Author(s): Claus H, Maiden MC, Wilson DJ, McCarthy ND, Jolley KA,
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Abstract BACKGROUND: Neisseria meningitidis is a diverse commensal bacterium that occasionally causes severe invasive disease. The relationship between meningococcal genotype and capsular polysaccharide, the principal virulence factor and vaccine component, was investigated in carried meningococci isolated from 8000 children and young adults in Bavaria, Germany. METHODS: Of the 830 meningococci isolated (carriage rate, 10.4\%) by microbiological techniques, 822 were characterized by serogrouping, multilocus sequence typing, and genetic analysis of the capsule region. Statistical and population genetic analyses were applied to these data. RESULTS: The rapid increase in carriage rates with age of carrier, the low prevalence of hyperinvasive meningococci, and the relative prevalence of the 4 disease-associated serogroups were consistent with earlier observations. There was no genetic structuring of the meningococcal population by age of carrier or sampling location; however, there was significant geographic structuring of the meningococci isolated in civil, but not military, institutions. The rate of capsule gene expression did not vary with age of carrier or meningococcal genotype, except for serogroup C, for which increased expression was associated with ST-11 (formerly ET-37) complex meningococci. CONCLUSIONS: Serogroup C capsule expression during carriage may contribute to the invasive character of ST-11 complex meningococci and to the high efficacy of meningococcal serogroup C conjugate polysaccharide vaccine.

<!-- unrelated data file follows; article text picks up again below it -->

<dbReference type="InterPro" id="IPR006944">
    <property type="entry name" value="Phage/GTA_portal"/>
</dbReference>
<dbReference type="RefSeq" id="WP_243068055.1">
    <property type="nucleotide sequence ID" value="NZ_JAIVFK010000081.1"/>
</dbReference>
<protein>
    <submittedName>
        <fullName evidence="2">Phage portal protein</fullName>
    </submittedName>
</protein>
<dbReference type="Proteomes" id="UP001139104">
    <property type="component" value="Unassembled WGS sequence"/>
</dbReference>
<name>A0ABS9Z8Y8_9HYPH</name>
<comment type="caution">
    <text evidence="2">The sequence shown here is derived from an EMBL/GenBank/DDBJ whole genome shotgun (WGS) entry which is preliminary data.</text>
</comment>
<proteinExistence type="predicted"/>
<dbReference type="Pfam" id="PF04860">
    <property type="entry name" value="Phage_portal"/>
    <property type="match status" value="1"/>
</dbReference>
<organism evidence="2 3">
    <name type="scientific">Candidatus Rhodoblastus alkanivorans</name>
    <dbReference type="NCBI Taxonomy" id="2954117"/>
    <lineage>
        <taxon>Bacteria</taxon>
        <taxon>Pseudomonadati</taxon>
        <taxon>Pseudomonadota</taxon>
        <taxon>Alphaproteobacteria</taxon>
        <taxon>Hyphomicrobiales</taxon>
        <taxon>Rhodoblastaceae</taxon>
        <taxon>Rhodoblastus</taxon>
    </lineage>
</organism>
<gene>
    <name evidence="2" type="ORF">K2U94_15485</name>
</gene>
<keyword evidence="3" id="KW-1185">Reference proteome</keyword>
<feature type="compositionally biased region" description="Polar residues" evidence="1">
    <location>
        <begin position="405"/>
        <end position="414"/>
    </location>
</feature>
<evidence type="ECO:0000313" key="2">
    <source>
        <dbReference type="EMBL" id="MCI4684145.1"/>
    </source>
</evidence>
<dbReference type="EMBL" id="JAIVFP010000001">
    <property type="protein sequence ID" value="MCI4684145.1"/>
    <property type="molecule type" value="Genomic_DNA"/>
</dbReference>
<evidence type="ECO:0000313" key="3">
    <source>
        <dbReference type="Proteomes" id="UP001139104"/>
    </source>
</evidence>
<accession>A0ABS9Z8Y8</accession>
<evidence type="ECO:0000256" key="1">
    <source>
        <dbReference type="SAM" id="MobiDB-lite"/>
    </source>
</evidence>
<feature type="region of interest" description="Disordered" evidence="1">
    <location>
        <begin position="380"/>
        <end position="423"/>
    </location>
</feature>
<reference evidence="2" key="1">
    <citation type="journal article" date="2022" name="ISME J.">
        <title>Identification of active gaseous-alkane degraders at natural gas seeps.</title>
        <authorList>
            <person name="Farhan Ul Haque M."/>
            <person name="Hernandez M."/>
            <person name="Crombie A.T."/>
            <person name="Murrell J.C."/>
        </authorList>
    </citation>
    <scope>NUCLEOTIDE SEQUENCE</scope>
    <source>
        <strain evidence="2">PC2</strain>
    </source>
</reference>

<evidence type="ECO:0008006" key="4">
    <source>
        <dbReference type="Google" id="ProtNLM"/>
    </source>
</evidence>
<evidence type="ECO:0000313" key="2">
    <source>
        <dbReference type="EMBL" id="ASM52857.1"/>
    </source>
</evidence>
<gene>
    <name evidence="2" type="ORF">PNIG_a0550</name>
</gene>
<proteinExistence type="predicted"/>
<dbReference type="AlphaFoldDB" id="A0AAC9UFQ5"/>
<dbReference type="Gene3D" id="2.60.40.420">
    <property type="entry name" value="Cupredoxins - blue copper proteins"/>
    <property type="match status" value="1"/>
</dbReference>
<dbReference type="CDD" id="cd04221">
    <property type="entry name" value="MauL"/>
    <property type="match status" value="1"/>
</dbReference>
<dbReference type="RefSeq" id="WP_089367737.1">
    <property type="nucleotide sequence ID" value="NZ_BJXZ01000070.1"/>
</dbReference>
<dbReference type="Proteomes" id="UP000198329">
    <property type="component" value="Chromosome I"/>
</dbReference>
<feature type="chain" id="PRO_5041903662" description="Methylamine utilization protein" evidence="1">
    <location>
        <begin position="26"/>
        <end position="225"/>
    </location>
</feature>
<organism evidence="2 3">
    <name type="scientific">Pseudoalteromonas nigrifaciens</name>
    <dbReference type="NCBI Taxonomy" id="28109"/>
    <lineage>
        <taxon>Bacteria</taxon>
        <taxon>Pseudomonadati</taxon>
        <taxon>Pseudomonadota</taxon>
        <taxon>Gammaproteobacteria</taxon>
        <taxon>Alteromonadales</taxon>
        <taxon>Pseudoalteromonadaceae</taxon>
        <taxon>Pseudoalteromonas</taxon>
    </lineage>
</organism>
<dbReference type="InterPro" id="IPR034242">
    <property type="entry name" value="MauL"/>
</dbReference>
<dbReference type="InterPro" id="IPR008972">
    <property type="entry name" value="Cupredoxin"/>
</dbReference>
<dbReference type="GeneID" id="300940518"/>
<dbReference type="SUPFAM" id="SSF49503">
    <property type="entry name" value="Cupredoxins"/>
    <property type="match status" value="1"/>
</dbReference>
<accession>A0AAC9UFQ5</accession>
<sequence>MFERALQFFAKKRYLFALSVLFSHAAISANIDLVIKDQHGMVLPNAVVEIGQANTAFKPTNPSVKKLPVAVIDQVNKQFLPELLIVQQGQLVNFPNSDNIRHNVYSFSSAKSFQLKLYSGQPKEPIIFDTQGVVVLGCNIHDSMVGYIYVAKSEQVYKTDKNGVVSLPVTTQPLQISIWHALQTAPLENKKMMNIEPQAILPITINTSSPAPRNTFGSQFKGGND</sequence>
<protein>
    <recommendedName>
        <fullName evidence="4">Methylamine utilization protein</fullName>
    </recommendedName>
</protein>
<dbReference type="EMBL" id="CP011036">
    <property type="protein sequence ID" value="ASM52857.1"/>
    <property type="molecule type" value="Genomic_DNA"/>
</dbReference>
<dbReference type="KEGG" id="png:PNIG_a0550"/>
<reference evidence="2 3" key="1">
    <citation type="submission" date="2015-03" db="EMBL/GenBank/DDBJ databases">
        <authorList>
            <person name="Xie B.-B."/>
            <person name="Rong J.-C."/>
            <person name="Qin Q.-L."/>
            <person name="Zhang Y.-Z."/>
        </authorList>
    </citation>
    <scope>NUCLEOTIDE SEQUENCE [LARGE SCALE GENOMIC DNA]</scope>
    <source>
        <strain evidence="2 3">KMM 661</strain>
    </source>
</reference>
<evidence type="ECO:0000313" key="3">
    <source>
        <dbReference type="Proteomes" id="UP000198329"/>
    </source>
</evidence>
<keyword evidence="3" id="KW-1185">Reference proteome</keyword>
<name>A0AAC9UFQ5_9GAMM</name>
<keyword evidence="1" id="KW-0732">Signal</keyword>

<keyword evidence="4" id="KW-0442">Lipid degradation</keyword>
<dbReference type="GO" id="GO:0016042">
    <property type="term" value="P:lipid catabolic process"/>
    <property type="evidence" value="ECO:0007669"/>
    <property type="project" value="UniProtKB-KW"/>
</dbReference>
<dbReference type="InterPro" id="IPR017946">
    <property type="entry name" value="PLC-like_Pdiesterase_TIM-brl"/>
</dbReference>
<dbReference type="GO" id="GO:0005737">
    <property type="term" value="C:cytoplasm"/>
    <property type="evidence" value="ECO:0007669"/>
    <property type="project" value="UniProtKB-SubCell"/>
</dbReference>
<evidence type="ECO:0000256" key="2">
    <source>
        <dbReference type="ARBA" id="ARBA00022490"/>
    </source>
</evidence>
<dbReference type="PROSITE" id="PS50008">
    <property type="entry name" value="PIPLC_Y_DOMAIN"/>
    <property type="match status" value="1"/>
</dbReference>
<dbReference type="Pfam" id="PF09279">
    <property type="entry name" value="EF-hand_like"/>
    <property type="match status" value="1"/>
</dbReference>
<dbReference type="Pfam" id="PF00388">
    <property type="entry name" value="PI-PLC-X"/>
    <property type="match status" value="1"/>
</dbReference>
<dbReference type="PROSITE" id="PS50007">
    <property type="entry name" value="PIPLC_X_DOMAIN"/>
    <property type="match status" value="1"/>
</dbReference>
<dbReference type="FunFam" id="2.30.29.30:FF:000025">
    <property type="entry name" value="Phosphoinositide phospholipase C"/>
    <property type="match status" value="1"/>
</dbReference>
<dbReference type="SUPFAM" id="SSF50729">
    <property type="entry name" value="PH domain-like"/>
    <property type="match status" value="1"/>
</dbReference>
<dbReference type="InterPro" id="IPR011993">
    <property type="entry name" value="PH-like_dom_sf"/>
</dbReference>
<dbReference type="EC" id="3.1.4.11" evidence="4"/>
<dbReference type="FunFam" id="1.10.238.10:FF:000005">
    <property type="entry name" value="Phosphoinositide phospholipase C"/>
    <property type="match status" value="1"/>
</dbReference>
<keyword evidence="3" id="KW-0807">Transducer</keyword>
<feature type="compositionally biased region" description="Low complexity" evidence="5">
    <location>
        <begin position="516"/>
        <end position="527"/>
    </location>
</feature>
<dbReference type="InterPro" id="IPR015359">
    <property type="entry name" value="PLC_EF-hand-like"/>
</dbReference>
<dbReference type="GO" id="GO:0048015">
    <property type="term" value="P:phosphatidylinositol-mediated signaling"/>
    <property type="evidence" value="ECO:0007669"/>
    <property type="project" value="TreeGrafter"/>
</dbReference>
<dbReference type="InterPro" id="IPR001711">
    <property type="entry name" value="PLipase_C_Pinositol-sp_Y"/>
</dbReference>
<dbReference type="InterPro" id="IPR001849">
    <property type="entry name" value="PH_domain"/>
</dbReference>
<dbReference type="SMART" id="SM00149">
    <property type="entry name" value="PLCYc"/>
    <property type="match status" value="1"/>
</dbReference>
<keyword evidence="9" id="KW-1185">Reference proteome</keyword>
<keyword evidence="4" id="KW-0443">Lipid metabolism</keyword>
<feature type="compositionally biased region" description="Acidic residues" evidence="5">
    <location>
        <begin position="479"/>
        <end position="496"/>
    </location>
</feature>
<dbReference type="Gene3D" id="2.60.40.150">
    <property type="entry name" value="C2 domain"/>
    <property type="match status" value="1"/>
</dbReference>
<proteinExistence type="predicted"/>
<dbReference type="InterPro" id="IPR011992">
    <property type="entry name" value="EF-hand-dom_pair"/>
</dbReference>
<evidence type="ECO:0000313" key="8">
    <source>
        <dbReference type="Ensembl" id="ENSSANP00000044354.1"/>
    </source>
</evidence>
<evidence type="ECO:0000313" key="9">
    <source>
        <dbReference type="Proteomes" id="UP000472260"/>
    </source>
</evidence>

This article was published in J Infect Dis
and referenced in Journal of Vaccines & Vaccination